Fred Ferretti, who covered a slew of current events for New York newspapers before becoming best known for his prolific writing on cooking, edibles and cookery for The New York Times and then Gourmet magazine, has died Monday at his home in Montclair, NJ He was 90 years old.
His death was confirmed by his son Stephen.
After a career in the press that began with the New York Herald Tribune and ended with The Times in 1986, Mr. Ferretti became an editor at Gourmet and wrote a column called Gourmet at Large.
He immersed himself in all aspects of food, profiling up-and-coming restaurateurs and chefs, offering advice on restaurant diets (according to his story, he’s already lost 50 pounds through healthy eating ), testing emerging products and delicacies, and writing reviews of sumptuous restaurants so as not to discover that it was still possible to reserve a table (but perhaps not for long if his review was glowing).
His curiosity, if not his appetite, was insatiable. He’s written about the origin of the Girl Scout cookie, how the military turned gagged mess halls into gourmet ones, the impact of gamma rays on meat, and the emergence of a foodie paradise in the growing immigrant enclave. Chinese in Flushing, Queens.
He revealed a prodigious variety of potato dishes served in Ireland, why Hawaiians loved spam and how the ancient Egyptians made pasta. He took a behind-the-scenes look at airline food (which one reader called an oxymoron), interviewed the head bartender at Harry’s in Venice, and profiled Joseph Baum, the consultant of the World Trade Center responsible for feeding a daily potential clientele that was equivalent to the population of Albany, NY
Reviewing several London restaurant guides that offered conflicting advice, he recommended buying all three so that “you never have to agree with Somerset Maugham again, who once wrote: ‘If you don’t mind eat in England, eat breakfast three times a day”. .'”
Mr. Ferretti is the author of several books, including the lavishly illustrated “Cafe des Artistes: An Insider’s Look at the Famed Restaurant and Its Cuisine” (2000), which evoked the charming Manhattan bistro – murals of naked nymphs and everything – which George Lang chaired at One West 67th Street until 2009.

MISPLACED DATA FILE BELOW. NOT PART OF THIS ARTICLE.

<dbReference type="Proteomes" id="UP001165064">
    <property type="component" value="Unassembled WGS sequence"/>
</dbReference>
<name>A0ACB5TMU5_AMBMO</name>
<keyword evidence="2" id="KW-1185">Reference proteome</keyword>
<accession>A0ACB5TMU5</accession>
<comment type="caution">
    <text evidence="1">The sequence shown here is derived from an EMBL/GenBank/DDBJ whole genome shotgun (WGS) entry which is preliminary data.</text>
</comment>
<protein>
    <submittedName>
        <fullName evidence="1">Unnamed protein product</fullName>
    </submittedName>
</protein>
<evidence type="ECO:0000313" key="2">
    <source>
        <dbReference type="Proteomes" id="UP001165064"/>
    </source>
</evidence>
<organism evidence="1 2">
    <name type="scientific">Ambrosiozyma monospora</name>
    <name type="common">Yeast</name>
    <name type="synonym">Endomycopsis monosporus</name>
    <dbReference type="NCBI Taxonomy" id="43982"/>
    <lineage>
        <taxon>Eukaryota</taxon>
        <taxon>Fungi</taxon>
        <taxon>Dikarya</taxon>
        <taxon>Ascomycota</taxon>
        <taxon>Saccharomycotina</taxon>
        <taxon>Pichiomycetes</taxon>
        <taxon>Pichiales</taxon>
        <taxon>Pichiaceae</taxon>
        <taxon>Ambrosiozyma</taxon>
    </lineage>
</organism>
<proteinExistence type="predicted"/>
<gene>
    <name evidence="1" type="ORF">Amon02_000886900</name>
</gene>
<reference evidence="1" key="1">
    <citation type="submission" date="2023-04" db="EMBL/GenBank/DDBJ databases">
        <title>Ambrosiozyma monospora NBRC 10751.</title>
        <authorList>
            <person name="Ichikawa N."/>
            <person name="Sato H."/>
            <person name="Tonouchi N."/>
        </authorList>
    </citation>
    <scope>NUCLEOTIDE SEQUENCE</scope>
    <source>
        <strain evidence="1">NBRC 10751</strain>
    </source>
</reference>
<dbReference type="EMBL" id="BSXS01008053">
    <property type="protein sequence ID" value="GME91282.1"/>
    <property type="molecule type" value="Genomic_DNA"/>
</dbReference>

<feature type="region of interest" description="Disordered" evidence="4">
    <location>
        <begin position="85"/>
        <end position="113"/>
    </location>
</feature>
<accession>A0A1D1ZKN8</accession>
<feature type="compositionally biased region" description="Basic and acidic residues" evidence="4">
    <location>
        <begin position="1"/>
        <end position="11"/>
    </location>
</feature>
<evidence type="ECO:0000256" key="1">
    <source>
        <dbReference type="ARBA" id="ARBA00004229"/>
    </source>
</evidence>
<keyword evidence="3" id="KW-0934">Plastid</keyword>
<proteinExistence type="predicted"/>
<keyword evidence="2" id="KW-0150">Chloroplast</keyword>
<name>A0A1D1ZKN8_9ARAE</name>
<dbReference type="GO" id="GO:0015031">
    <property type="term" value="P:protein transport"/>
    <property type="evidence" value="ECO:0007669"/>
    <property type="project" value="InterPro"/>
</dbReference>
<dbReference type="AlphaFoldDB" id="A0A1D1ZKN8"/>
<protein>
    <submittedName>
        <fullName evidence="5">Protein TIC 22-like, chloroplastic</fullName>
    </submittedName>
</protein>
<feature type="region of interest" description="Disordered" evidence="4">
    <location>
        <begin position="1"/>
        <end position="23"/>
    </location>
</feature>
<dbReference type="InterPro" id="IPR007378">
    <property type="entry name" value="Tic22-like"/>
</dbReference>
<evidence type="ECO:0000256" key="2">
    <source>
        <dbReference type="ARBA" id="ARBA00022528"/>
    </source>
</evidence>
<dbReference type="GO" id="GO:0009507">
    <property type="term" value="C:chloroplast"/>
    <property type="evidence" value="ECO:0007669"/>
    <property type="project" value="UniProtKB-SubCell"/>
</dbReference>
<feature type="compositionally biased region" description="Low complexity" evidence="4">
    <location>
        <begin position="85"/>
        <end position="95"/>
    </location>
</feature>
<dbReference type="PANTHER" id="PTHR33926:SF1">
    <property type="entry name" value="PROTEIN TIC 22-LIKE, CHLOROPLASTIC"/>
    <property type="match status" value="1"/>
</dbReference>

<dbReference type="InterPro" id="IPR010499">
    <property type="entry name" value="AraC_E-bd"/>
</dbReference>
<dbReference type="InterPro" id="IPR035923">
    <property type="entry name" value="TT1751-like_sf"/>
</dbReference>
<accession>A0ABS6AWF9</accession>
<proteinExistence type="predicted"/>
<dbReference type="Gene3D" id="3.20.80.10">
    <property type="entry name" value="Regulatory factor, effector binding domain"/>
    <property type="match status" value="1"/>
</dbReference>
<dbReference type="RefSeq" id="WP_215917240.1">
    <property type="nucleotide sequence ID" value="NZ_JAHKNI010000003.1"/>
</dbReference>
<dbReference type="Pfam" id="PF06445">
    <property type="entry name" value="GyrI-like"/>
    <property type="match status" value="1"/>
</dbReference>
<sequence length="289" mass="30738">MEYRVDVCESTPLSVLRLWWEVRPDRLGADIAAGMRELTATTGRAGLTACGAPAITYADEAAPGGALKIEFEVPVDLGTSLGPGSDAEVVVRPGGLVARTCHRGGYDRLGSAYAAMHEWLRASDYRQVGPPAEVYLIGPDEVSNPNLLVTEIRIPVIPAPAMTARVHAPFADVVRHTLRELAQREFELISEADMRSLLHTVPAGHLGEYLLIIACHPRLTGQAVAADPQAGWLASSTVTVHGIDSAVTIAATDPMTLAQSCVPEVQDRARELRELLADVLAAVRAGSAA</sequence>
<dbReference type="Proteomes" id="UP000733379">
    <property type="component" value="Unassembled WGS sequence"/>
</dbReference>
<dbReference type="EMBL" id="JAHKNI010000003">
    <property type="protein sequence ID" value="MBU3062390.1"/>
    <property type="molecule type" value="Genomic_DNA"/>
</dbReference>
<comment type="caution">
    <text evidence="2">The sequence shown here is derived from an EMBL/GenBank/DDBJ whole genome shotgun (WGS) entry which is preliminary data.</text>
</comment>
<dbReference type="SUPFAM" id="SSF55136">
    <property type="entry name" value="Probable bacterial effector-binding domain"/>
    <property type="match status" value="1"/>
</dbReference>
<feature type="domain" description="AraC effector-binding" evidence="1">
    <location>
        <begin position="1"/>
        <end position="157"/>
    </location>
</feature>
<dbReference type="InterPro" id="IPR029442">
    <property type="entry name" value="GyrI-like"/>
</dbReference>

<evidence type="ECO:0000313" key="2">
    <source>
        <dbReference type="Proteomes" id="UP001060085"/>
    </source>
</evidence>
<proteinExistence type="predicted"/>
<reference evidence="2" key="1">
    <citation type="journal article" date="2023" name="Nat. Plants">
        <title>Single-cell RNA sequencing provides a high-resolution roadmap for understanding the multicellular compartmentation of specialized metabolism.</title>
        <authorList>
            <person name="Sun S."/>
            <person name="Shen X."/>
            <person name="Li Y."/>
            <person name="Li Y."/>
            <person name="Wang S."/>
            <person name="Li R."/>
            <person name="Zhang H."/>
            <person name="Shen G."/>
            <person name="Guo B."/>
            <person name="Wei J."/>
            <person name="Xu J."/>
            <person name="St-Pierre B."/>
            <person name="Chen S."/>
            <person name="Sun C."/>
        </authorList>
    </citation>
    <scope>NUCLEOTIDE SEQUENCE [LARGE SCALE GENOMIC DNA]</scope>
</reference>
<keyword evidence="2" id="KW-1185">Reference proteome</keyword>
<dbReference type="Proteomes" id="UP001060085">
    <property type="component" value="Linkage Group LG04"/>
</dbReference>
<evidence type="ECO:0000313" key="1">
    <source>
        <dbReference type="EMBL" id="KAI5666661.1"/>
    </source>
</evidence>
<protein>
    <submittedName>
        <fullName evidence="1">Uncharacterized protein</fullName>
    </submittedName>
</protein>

Previously, he relied on his leather diary reporting to analyze one of the major stories he covered for The Times, New York’s mid-1970s financial crisis, in his book “The Year the big apple has gone bankrupt”, published in 1976.
The previous year he had published “The Great American Book of Sidewalk, Stoop, Dirt, Curb and Alley Games” (1975), a guide, written with Jerry Darvin, to street sports – many of which have long since been forgotten – which he played growing up in New York.
“In my day, all it took for kids to have fun was a Spaldeen and a broomstick,” he told The Times in 1996.
Armand John Ferretti, grandson of Italian immigrants, was born March 3, 1932, in Manhattan to Herman Ferretti, a master carpenter, and Theresa (Rossi) Ferretti, a homemaker, and spent part of his childhood in the Queens.
He was attending Bishop Loughlin Memorial High School in Brooklyn when he started working as a messenger for The Herald Tribune. This passage, at the end of the 1950s, was interrupted by two years of military service in Japan. Returning to The Trib as a copycat, he adopts the name Fred.
In 1959 he married Eileen Yin-Fei Lo, who became an authority on Chinese cuisine in America. They reviewed restaurants together for the weekly New Jersey section of The Times. She survives him with their sons, Stephen and Christopher, and a granddaughter.
As a rewrite man at The Trib, Mr. Ferretti wrote about Lee Harvey Oswald’s last day of freedom and his capture after the assassination of President John F. Kennedy in 1963. He led the coverage of the World’s Fair of the newspaper from 1964 to 1965 and was chief of the office of the town hall. in 1965-66.
When the newspaper ceased publication in 1966, he wrote for New York magazine. He also worked as a writer, editor and producer for NBC News.
After joining The Times in 1969, Mr. Ferretti earned a bachelor’s degree in English literature from Columbia University. He was named City Hall Bureau Chief and covered a wide range of events, including the bloody jail riot in North Attica, NY; the nation’s bicentennial celebration and the introduction of legalized gambling to Atlantic City.
In 1971, at the premiere of Norman Lear’s “All in the Family,” Mr. Ferretti, briefly in the role of television critic, wrote: “Tonight the Columbia Broadcasting System Television Network will find out if Americans think bigotry and racism are the main elements of a sitcom, are funny. He didn’t. The racial and ethnic epithets thrown around by Carroll O’Connor’s Archie Bunker, he wrote, “don’t so much cause laughter as they force embarrassed, semi-amused gasps”.
In addition to Gourmet, he has written for Travel & Leisure, Food & Wine and Food Arts magazines and a weekly column called “Travels with Fred” for the Copley News Service.
In 1989, members of Entree, a travel and food newsletter, voted Mr. Ferretti “America’s Best Food Writer.”
For all the serious subjects he tackled, he could sometimes betray an irrepressible cheek.
In 1972, when New York courts were considering banning the film “Deep Throat” as obscene, Arthur Gelb, the Metropolitan Editor of The Times at the time, assembled a select, albeit slightly sheepish, group of journalists to go to a pornographic theater in nearby Times Square. to judge the film for themselves.
“Less than halfway through the movie,” Mr. Gelb recalled in his book “City Room” (2003), “the theater loudspeaker sounded, ‘Mr. Arthur Gelb, metropolitan editor of The New York Times, is wanted in his office. I later learned that it was Fred Ferretti who had mischievously phoned the director of the cinema. ‘Mr. Gelb is hard of hearing,’ Fred told him, ‘so be sure to beep him nice and loud. ‘ “